Up and down with LeBron James

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MIAMI -- At the risk of damaging the "First Take" ratings, the God's truth is I do not hate LeBron James. I actually like the man, who seems as close to being a role model as any superstar can be. He seems to be a good father and husband with a sharing, caring heart.

But this question continues to plague me like South Beach humidity: Now that LeBron has re-established himself (post-Decision) as a Good Guy, and now that he has won two championships and four MVPs, should any criticism of him now be dismissed as unfair? Even un-American?

For media members, should LeBron James, universally acknowledged as the Best Player in the World, now be above and beyond questioning as a basketball player? Should all of his past failures be expunged from his record, never to be mentioned again?

It's beginning to feel that way.

On Wednesday's show, I dared to place the bulk of the NBA Finals Game 3 blame on LeBron, who in the final three quarters contributed 8 points, 7 turnovers and zero free throw attempts and became strangely disengaged on offense, even as Miami cut a 25-point lead to seven late in the third quarter. My debate partner, Stephen A. Smith, condemned me for being "so disrespectful" and let LeBron off the hook by saying he "looked tired." The world's greatest and fittest athlete got tired after a sensational first quarter (14 points on 5-of-6 shooting, 2-for-2 on 3s, 2 free throws) of a pivotal Game 3 in His House?

Sorry, Stephen A., not giving you (or LeBron) that excuse after you picked Miami to win this series solely because the Heat have "the greatest player in the world."

After Game 1 of the NBA Finals -- you know, the Cramp Game -- LeBron told ESPN's Michael Wilbon that he has become "the easiest target in sports." I was dumbfounded. Easiest target? How about most overprotected superstar? Didn't anyone else see this as a rather pathetic plea for sympathy after LeBron had let down his team?

I obviously can't read, watch and listen to everything. But of the media members I follow, all are pro-LeBron -- most of them passionately so -- and most are extremely slow to criticize him and quick to give him a pass. Maybe they are right in their approach and I am stubbornly wrong. But throughout LeBron's 11-year career, I have merely attempted to remain objective, applauding when he is all-time great yet pointing out on air and in print when his obvious intangible flaws get the best of him.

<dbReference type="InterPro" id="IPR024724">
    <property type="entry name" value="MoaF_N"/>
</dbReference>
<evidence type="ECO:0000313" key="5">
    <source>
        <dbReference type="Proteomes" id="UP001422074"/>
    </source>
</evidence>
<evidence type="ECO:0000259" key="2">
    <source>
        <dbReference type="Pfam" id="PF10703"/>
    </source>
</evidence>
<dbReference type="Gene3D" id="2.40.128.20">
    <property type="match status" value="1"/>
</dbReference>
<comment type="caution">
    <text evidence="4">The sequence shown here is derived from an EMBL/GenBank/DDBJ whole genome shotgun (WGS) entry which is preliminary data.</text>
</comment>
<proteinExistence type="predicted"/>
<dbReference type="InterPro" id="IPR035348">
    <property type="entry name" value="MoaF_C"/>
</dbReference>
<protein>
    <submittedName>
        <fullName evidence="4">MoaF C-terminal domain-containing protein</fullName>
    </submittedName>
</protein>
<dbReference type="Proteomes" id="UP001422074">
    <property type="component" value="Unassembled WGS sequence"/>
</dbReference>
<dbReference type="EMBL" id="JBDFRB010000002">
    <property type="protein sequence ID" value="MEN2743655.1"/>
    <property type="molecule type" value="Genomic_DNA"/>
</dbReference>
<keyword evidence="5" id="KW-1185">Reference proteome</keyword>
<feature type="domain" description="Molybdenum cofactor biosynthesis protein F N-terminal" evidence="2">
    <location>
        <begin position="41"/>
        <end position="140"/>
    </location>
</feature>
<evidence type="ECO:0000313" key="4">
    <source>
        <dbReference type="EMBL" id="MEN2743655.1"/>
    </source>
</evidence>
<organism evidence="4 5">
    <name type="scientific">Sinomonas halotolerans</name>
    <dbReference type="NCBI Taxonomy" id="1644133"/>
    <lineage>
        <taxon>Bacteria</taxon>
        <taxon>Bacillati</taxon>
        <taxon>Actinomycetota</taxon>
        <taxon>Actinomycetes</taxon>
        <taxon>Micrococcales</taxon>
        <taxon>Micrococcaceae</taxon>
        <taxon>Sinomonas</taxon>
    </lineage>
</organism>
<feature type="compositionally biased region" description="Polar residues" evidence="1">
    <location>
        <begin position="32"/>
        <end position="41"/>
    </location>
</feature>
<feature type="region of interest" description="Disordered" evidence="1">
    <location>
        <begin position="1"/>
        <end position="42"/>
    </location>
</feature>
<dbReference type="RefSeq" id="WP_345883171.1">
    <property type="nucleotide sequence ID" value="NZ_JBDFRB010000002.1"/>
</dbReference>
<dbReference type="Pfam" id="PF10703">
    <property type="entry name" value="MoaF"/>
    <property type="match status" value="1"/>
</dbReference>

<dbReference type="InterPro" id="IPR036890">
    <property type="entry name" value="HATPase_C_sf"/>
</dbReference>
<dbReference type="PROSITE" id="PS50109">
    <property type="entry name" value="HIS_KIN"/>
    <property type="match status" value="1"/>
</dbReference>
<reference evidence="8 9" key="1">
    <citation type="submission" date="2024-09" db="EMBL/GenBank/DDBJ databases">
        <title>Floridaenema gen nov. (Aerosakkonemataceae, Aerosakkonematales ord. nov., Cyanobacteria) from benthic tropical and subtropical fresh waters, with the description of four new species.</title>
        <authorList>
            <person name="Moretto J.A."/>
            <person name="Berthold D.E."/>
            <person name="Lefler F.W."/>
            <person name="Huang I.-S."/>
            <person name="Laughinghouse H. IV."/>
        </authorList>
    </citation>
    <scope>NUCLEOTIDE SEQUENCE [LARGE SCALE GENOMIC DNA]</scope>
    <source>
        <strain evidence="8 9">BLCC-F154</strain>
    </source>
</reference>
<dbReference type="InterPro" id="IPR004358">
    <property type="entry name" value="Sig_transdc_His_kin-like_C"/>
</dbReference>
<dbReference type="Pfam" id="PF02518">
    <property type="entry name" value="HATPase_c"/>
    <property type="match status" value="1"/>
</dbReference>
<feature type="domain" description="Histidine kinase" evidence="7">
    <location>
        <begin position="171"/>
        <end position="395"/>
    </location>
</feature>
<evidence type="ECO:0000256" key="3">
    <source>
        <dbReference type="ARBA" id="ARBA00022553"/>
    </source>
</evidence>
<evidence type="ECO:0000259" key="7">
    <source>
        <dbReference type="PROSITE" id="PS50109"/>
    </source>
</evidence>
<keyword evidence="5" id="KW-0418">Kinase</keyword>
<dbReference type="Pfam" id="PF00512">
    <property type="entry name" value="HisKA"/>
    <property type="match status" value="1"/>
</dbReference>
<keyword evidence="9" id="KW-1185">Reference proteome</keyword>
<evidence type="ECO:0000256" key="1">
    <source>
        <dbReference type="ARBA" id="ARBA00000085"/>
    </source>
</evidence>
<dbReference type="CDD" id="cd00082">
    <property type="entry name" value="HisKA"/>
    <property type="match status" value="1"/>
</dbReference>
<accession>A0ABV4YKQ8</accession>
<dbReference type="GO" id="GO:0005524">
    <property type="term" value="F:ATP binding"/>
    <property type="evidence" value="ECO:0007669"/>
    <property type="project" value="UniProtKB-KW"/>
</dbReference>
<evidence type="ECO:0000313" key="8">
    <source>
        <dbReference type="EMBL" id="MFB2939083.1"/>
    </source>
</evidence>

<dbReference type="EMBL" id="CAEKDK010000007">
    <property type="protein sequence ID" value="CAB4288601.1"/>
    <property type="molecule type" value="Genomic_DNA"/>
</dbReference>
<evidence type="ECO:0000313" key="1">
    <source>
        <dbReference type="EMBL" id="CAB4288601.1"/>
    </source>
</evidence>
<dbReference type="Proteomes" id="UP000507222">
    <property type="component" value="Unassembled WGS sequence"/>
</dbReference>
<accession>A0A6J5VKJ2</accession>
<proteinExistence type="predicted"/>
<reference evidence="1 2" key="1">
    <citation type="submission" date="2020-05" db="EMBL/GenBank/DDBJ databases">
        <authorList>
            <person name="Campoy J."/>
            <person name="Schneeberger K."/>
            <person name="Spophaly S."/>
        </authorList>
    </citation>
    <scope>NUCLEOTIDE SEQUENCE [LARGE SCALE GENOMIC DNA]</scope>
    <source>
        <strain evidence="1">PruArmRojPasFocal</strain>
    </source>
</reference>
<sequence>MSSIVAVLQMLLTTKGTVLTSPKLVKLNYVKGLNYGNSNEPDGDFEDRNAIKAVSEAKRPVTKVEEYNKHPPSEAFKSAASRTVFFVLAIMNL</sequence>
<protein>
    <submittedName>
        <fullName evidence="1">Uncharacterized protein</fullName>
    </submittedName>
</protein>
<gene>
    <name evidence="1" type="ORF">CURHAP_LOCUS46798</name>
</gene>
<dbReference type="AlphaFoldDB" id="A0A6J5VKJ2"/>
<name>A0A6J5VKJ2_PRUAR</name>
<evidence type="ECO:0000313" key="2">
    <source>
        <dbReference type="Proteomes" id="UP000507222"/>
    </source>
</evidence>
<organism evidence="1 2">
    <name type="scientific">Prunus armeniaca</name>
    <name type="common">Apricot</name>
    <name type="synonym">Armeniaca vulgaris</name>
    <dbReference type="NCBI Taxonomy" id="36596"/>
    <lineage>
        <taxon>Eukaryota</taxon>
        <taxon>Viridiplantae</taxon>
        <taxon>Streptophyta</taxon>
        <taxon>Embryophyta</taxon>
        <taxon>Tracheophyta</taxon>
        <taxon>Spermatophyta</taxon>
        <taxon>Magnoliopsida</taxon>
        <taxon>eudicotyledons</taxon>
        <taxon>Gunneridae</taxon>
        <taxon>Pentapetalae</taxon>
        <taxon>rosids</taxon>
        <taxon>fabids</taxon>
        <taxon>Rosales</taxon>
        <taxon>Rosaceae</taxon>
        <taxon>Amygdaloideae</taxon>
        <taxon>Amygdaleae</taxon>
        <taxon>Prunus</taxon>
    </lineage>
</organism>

So I've always stood out like a, well, cramped thumb. I'm LeBron's "No. 1 Critic" and his "Biggest Hater." I feel a little like Shailene Woodley's character in "Divergent." The government is going to eliminate me because I don't fit in.

Sometimes I feel like the easiest target in sports. I've constantly heard during the nearly 10 years I've been on "First Take" (formerly "Cold Pizza") that I bash LeBron just to boost ratings. Wrong! I merely react to what I see or don't see from LeBron, great and bad, and I always back it up with facts.

Yet here's where we descend into attempting to analyze the quicksand that is social media. As the Cramp Game ended with LeBron on the bench, watching San Antonio pull away and win by 15, he was already being ridiculed across the Internet by "crybaby LeBron" memes. In this case, "they" got it right -- whoever "they" are.

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